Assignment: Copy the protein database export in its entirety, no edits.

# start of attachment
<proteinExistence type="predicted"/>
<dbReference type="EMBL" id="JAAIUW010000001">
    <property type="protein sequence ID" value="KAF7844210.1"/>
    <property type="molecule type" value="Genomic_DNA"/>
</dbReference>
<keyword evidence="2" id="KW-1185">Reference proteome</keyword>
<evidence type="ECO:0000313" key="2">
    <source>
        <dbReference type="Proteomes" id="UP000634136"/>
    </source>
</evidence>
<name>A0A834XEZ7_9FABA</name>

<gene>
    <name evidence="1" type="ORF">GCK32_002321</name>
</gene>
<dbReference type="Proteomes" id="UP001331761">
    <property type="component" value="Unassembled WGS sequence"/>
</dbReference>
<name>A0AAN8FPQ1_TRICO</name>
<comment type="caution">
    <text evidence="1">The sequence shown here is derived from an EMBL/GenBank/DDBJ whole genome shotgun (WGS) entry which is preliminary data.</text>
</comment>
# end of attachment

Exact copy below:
<proteinExistence type="predicted"/>
<dbReference type="EMBL" id="JAAIUW010000001">
    <property type="protein sequence ID" value="KAF7844210.1"/>
    <property type="molecule type" value="Genomic_DNA"/>
</dbReference>
<keyword evidence="2" id="KW-1185">Reference proteome</keyword>
<evidence type="ECO:0000313" key="2">
    <source>
        <dbReference type="Proteomes" id="UP000634136"/>
    </source>
</evidence>
<name>A0A834XEZ7_9FABA</name>

<gene>
    <name evidence="1" type="ORF">GCK32_002321</name>
</gene>
<dbReference type="Proteomes" id="UP001331761">
    <property type="component" value="Unassembled WGS sequence"/>
</dbReference>
<name>A0AAN8FPQ1_TRICO</name>
<comment type="caution">
    <text evidence="1">The sequence shown here is derived from an EMBL/GenBank/DDBJ whole genome shotgun (WGS) entry which is preliminary data.</text>
</comment>